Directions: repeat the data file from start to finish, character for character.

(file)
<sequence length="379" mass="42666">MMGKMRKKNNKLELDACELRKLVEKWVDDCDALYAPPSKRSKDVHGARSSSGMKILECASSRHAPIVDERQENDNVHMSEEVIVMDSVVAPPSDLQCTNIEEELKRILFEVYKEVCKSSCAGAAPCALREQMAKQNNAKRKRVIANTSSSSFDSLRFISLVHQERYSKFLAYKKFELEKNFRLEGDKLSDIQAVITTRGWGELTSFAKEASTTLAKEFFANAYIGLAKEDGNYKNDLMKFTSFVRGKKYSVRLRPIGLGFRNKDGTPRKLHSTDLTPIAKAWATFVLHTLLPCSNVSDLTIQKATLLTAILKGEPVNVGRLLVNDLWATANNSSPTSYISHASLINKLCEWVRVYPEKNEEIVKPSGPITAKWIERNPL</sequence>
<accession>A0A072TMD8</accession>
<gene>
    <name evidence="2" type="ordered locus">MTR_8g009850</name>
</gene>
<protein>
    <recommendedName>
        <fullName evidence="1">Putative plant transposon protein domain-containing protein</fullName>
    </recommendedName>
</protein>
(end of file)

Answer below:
<sequence length="379" mass="42666">MMGKMRKKNNKLELDACELRKLVEKWVDDCDALYAPPSKRSKDVHGARSSSGMKILECASSRHAPIVDERQENDNVHMSEEVIVMDSVVAPPSDLQCTNIEEELKRILFEVYKEVCKSSCAGAAPCALREQMAKQNNAKRKRVIANTSSSSFDSLRFISLVHQERYSKFLAYKKFELEKNFRLEGDKLSDIQAVITTRGWGELTSFAKEASTTLAKEFFANAYIGLAKEDGNYKNDLMKFTSFVRGKKYSVRLRPIGLGFRNKDGTPRKLHSTDLTPIAKAWATFVLHTLLPCSNVSDLTIQKATLLTAILKGEPVNVGRLLVNDLWATANNSSPTSYISHASLINKLCEWVRVYPEKNEEIVKPSGPITAKWIERNPL</sequence>
<accession>A0A072TMD8</accession>
<gene>
    <name evidence="2" type="ordered locus">MTR_8g009850</name>
</gene>
<protein>
    <recommendedName>
        <fullName evidence="1">Putative plant transposon protein domain-containing protein</fullName>
    </recommendedName>
</protein>